St. Louis police increasing education requirements for recruits

2012-09-20T00:15:00Z 2012-10-02T16:50:35Z St. Louis police increasing education requirements for recruitsBY CHRISTINE BYERS • > 314-340-8087

ST. LOUIS • A study suggesting that better-educated police officers are less likely to resign or be fired has spurred the Board of Police Commissioners to arrange a partnership with local universities to seek recruits.

An internal study released Wednesday showed that a less-educated an officer is more likely to get into a career-ending situation. And about 39 percent of the last 900 officers hired had only a high school education or General Equivalency Diploma.

The board endorsed a plan for Chief Dan Isom and Lt. Col. Paul Nocchiero to enter an agreement with the University of Missouri-St. Louis, St. Louis University and Harris-Stowe State University. The goal over the next two years is to do all recruiting from the universities, he said.

The department will begin requiring at least a two-year associate's degree, and universities will get added job opportunities for students, Nocchiero said. "We believe this partnership will improve recruitment, retention, discipline, police services and overall employee satisfaction."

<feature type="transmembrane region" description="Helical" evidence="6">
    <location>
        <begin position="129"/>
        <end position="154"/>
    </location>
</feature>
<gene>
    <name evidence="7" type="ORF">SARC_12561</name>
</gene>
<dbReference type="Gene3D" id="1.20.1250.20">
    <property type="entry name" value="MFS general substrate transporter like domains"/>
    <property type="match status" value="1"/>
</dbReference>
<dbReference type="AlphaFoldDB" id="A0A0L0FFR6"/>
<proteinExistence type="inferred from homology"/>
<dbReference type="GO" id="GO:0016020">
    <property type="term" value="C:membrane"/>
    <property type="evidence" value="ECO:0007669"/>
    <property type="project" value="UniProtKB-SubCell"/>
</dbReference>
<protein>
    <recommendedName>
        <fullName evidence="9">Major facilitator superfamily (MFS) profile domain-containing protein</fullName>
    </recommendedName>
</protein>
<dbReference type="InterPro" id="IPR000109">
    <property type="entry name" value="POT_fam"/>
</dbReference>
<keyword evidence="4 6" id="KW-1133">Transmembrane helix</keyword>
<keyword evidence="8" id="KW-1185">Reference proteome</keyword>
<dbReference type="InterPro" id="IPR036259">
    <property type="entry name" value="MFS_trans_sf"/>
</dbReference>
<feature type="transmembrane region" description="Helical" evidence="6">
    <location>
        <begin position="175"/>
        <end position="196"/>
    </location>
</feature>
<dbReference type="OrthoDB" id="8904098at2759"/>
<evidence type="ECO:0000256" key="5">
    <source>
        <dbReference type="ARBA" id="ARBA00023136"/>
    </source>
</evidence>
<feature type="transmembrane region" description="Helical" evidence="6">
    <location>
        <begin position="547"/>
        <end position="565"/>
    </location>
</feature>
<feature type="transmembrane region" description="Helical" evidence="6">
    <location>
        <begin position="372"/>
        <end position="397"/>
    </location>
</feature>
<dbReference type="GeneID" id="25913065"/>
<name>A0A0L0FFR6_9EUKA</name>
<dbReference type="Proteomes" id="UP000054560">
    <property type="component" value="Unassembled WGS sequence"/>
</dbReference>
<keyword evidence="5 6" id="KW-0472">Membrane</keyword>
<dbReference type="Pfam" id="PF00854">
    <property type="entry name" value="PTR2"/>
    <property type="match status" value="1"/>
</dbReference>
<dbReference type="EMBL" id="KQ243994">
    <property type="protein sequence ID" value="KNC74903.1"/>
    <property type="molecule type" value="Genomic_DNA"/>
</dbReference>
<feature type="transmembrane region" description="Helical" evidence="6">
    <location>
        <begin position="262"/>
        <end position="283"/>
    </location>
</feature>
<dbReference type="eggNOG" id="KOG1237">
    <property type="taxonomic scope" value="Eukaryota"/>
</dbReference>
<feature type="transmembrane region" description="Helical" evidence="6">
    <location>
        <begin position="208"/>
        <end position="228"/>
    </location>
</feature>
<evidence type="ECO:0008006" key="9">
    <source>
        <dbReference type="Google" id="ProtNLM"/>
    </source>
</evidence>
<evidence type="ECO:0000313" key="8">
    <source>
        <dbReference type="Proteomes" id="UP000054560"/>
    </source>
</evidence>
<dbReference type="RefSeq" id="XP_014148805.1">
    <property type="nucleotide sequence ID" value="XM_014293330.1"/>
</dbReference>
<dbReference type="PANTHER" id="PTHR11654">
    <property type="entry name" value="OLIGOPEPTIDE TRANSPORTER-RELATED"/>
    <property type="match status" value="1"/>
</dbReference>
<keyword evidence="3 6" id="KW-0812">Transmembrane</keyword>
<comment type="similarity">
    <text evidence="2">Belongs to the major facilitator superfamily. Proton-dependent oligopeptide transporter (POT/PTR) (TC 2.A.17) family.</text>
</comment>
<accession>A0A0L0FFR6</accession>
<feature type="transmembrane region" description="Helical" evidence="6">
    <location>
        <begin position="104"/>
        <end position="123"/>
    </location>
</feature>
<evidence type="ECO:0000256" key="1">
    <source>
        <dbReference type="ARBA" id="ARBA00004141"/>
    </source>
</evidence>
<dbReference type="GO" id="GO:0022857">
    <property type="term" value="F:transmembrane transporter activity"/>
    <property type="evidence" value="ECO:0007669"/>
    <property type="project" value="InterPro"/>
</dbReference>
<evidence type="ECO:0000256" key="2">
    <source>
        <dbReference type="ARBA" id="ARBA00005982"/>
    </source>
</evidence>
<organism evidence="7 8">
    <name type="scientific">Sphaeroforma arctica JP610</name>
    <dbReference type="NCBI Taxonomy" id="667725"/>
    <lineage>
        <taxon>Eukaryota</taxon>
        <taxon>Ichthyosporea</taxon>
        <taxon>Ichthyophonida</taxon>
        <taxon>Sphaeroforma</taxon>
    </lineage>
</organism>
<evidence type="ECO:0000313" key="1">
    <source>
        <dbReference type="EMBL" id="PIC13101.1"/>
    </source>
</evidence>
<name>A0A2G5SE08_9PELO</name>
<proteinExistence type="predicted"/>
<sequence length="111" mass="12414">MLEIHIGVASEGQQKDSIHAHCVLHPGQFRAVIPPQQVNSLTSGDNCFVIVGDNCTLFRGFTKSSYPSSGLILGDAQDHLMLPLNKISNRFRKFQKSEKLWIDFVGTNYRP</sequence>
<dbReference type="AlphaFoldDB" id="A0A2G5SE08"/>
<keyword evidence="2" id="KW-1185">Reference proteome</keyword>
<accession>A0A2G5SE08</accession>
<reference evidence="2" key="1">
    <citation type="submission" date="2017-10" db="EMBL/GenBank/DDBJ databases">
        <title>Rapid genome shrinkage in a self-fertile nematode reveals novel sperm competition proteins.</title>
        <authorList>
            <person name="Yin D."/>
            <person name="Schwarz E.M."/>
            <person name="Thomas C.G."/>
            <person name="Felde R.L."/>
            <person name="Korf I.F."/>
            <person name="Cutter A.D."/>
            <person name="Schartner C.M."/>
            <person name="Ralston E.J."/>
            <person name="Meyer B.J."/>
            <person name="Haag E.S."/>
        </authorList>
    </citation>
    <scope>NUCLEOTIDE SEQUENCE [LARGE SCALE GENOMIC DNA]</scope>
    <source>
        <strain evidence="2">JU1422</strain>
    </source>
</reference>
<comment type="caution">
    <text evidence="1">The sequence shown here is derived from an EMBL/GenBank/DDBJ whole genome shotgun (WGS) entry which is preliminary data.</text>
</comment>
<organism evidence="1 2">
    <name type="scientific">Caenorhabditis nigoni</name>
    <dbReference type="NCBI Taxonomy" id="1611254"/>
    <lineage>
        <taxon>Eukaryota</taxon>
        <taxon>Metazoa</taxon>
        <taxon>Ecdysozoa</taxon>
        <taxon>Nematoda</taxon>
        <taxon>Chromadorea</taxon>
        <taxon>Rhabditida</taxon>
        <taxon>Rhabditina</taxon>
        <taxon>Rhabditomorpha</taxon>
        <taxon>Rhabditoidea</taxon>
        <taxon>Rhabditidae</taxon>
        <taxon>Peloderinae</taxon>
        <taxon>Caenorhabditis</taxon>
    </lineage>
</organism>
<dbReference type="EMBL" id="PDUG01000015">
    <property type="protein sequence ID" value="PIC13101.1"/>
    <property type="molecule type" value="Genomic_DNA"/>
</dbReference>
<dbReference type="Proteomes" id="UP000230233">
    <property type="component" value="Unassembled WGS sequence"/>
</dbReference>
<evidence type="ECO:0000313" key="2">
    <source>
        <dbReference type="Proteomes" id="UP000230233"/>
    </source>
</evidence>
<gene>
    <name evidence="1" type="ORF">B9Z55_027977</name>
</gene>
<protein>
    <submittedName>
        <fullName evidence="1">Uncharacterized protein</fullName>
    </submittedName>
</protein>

Since 1995, the department has required that recruits have at least 30 hours of college credit.

Jennifer Giancola, dean of the School for Professional Studies at SLU, said, "It's attractive for students to have clear career paths and it's also good to have three diverse institutions to chose from."

St. Louis County police require at least two-year degrees or four years of active military duty.

Nocchiero said the city department also valued military experience but had not decided how to factor it into recruitment.

He said he did not expect the plan to cost the department any money.

Also planned is reducing the academy to 20 weeks from 28, increasing field training to 36 weeks from 12 weeks, and reducing the probationary period to 16 weeks from 40.

The academy's continuing education coordinator, Sean McCarthy, found in the study of 900 officers that it cost an average of $400,000 to bring one to the seventh year of service, including training, pay and benefits. By his calculations, the department loses about a third of every recruitment class by that point, even though the expected value of a trained officer should equal about 25 years of service, given pension costs.

"That's about $5 million worth of talent we lose," McCarthy said. "If we believe education is the key to success, then we want to make sure everyone has that coming in."

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